Based on the long-term visions of stakeholders and the identified priority sectors, a jurisdictional emissions reduction target for 2050 is determined. Project stakeholders in Quintana Roo recently agreed an economy-wide target of 63% CO2 emissions reductions from 2010 levels by 2050, focussing on the agriculture, forestry & other land use, energy (including transport) and waste sectors. The target determines what actions are selected to drive transformational change. 

2. Action planning to create pathways to targets

As Margarette Escobar, International Advisor for the Secretariat of Infrastructure and Environment (SIMA) for São Paulo, says:

“It is not enough to have legislation, [states and regions require] a short, medium and long-term action plan.” 

Once a long-term target has been set, project states and regions determine suitable intermediate targets to help them achieve their decarbonization goal. Using these as a guide, and together with the project and technical teams, stakeholders identify a catalogue of potential climate actions to enact that will help them reach their emissions reduction goals.

Stakeholders then identify actions most suitable for the jurisdiction on the basis of their emissions reduction potential, accompanying socio-economic co-benefits and alignment with other jurisdictional objectives.

3. Empowerment

Empowerment of subnational governments increases the success and effectiveness of large-scale transformative change. National recognition can also lead to replication of effective state and regional action across other jurisdictions while strengthening national cooperation and success.

States and regions of the Climate Pathway Project say that national recognition and support of their climate action has the potential to increase the pace and quality of global decarbonization efforts, and that incorporation of their emissions reduction levels into national figures will significantly contribute to the achievement of their country’s Nationally Determined Contributions under the Paris Agreement. They argue that implementing successful climate action policies requires an understanding of state-level and local needs.

Ricardo Torres states:

“In the medium term, global climate actions will be led by subnational governments… [which have the best] knowledge of local populations and conditions. They understand what strategies can and cannot work in a region”.

Today, national governments are increasingly recognizing the role of states and regions in the low-carbon transition.

Walter Heredia, Director of the International Technical Cooperation Office of project region Madre de Dios, says his region is becoming increasingly recognized by the Peruvian government for its “important leadership role” in Peru’s climate action.

Similarly, of the Mexican Federal Government, Ricardo Torres says “for the first time [they are] turning to the states”, and encourages national governments to further empower and “strengthen the technical capacities” of state and regional governments. Torres highlighted that through receipt of the Climate Pathway Project's technical assistance and capacity-building, Querétaro has been able to strengthen its climate action.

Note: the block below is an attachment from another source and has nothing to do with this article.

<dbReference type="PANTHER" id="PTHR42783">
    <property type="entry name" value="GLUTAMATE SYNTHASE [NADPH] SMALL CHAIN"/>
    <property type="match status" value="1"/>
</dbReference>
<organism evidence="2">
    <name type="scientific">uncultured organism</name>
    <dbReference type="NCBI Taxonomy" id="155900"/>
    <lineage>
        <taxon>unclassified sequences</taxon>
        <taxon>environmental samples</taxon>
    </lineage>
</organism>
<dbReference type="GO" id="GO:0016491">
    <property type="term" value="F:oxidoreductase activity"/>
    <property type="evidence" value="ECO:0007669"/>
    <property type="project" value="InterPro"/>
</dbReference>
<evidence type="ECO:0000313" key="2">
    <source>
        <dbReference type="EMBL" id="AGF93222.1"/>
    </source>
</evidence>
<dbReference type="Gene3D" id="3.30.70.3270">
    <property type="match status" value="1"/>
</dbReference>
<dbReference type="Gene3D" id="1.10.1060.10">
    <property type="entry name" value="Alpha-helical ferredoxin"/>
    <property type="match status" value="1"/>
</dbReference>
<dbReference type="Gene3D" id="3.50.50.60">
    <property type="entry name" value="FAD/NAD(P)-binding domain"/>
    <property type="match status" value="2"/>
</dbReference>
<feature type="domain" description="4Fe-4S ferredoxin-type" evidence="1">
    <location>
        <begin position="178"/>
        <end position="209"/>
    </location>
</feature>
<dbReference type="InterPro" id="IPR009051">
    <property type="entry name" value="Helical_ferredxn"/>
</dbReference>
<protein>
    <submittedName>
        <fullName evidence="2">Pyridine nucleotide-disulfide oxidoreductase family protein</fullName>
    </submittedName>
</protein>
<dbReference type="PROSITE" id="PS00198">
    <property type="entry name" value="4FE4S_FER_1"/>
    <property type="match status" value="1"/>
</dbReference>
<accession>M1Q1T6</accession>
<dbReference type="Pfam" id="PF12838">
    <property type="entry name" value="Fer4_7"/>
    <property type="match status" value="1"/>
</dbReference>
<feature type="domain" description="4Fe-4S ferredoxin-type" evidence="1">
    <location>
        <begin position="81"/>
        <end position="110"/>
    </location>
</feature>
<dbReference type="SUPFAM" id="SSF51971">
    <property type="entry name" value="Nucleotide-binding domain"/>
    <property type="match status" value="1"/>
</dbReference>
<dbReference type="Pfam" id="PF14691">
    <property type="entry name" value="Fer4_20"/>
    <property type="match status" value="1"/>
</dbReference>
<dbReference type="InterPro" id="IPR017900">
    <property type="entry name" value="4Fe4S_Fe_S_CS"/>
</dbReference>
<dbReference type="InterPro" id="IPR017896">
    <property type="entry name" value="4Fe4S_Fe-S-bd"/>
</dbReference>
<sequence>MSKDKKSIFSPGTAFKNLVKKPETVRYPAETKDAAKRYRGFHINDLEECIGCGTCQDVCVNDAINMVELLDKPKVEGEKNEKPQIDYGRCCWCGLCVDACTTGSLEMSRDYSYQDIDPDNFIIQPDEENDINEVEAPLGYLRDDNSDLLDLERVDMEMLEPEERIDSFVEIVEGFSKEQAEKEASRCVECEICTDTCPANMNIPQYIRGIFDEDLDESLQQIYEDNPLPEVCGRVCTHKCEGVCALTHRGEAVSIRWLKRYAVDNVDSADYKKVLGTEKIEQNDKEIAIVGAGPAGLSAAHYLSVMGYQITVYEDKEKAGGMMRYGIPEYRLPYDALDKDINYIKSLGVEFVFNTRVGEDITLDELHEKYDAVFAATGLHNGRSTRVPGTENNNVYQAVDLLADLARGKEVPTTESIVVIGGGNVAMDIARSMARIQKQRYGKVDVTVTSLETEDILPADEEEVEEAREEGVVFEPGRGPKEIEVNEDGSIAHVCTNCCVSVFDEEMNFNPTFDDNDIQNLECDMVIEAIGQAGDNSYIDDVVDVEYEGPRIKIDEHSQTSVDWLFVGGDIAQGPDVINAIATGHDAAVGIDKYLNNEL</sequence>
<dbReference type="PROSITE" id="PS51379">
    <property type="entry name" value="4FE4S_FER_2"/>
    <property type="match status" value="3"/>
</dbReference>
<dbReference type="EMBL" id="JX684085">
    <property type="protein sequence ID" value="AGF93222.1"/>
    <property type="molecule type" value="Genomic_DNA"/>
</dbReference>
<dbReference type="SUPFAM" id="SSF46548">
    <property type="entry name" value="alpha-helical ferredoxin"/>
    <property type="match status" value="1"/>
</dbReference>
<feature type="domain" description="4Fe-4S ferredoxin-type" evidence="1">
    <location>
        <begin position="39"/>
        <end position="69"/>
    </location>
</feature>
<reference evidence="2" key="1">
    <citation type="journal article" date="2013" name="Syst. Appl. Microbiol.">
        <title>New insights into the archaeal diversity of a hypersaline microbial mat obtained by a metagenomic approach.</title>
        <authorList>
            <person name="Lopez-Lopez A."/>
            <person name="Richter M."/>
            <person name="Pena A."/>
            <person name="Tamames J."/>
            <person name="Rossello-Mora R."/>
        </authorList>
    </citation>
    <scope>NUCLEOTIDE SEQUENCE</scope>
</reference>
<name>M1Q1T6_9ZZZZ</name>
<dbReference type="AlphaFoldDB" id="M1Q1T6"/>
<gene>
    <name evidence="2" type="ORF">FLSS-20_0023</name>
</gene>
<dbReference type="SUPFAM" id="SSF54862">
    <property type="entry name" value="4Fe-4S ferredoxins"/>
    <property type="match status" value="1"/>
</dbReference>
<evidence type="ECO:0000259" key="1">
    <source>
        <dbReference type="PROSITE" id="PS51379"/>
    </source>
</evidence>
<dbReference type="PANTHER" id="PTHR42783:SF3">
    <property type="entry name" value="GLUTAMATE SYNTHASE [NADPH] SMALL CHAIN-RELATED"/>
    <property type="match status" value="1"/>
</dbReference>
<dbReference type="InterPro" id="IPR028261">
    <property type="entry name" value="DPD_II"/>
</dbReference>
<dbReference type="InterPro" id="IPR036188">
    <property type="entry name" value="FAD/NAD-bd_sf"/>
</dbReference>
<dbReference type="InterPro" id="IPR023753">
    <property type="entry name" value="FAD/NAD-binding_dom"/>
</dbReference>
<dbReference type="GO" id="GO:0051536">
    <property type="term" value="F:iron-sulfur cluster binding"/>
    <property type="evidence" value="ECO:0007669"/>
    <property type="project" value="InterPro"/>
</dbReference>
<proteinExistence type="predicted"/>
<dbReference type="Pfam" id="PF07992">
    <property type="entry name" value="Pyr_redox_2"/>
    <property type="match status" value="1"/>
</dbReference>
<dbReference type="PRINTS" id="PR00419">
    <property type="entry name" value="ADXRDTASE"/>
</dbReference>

4. Collaboration

Collaboration is key to the success of the Climate Pathway Project and will be vital to successful, equitable recovery of the global economy after the COVID-19 pandemic. Involving key stakeholders from the public, private, and academic sectors, and from indigenous communities throughout the decision-making process ensures that targets and actions selected to drive societal transformation are feasible, equitable and maximize co-benefits for all.

Torres and Heredia reported strong interest in involvement in the Climate Pathway Project from their local communities in Querétaro and Madre de Dios, respectively, with Heredia stating:

“We have facilitated synergies with different actors across the region…there is a lot of interest from local actors… [and] we have achieved a strong commitment within the regional government”. 

Inclusion of interested and relevant stakeholders such as these creates a collective sense of responsibility to follow through and implement actions, ultimately increasing the success of transformative change.

As Saulo Pereira Vieira, Technical Representative of the State Secretariat of Metropolitan Transport of São Paulo, states:

“Reducing emissions requires joint actions by the government, civil society and the agriculture, industry and energy sectors… all should participate and contribute to the implementation of actions that reduce GHG emissions”.

Transformative recovery

The outbreak of COVID-19 has resulted in a multifaceted global crisis of historic proportions. However, the equally unprecedented response that will be required to recover effectively from it presents us with an opportunity to build back better.

Economic recovery from the pandemic will benefit from the application of the four key principles of the Climate Pathway Project’s transformational process. Governments must first identify what successful recovery looks like locally and globally and define a long-term economic vision and target. They can then build pathways of action towards those targets through collaborative processes inclusive of all governance levels as well as social and economic sectors.

By channelling efforts and funding into a recovery process that prioritizes decarbonization, sustainability and equity, we can address global challenges and emerge with a stronger and more resilient global society than before.